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Proposal Would Provide Immunity For Treating Injured Police Dogs

Leon County Judge John Cooper on June 30, 2022, in a screen grab from The Florida Channel.
The Florida Channel
Police Dog of the Outagamie County, Wisconsin Sheriff's Department (WIKIMEDIA COMMONS)

Paramedics and emergency medical technicians would be immune from criminal and civil liabilities when treating an injured police canine, under a bill filed Friday.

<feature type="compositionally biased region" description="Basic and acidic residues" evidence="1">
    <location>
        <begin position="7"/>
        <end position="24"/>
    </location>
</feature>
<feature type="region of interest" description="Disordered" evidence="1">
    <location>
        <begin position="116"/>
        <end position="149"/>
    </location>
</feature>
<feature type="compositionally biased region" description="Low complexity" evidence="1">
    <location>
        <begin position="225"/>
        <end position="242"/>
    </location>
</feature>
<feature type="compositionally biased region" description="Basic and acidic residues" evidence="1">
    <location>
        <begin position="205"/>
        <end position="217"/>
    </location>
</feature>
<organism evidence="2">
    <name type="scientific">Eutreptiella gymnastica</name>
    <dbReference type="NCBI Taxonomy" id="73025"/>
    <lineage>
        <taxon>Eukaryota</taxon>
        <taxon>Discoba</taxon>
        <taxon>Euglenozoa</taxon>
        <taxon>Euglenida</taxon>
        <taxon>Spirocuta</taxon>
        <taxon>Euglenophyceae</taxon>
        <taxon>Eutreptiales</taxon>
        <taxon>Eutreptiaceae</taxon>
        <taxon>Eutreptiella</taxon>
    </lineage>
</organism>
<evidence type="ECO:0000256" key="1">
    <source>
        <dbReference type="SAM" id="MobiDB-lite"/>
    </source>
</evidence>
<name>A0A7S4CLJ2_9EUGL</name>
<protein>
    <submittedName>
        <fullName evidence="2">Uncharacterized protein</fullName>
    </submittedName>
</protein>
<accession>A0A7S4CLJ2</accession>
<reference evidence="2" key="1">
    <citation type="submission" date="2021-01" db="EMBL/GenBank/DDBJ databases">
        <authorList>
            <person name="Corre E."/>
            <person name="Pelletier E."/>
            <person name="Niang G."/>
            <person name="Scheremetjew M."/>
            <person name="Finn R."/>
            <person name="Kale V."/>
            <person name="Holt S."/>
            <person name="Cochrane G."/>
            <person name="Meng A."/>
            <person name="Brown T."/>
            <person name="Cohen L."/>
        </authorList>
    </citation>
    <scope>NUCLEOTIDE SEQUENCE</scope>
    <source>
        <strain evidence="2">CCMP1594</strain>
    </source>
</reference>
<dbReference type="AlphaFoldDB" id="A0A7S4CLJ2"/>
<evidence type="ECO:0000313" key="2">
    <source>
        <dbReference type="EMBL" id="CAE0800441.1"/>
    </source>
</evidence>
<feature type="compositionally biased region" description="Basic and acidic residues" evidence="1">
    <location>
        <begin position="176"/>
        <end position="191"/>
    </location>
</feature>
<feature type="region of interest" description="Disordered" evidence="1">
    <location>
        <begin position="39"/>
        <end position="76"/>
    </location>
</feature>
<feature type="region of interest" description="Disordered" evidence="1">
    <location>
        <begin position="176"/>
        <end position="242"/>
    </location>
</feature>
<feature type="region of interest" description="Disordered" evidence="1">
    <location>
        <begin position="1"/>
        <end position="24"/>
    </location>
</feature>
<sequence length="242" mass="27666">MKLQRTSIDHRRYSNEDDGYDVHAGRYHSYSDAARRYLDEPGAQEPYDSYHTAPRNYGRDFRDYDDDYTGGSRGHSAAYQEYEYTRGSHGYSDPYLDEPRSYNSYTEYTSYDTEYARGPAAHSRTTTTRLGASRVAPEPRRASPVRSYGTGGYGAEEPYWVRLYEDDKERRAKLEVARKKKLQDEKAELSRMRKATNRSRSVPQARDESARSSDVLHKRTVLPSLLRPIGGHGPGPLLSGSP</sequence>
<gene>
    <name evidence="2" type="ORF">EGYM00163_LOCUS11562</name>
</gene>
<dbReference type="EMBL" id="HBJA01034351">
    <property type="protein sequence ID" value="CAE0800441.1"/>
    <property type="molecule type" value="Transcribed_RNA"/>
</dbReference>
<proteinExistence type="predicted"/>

The proposal (HB 507), sponsored by Winter Springs Republican Rep. David Smith, would allow the medical personnel to provide emergency medical care to police canines injured in the line of duty at the scene of the emergency or while being transported to a veterinary clinic or hospital.

The bill was filed in advance of the 2020 legislative session, which begins in January. Earlier this year, Gov. Ron DeSantis signed into law a measure that increased penalties for killing or causing great bodily harm to police, fire or search-and-rescue dogs or police horses.

The change boosted the amount of potential prison time from five years to 15 years.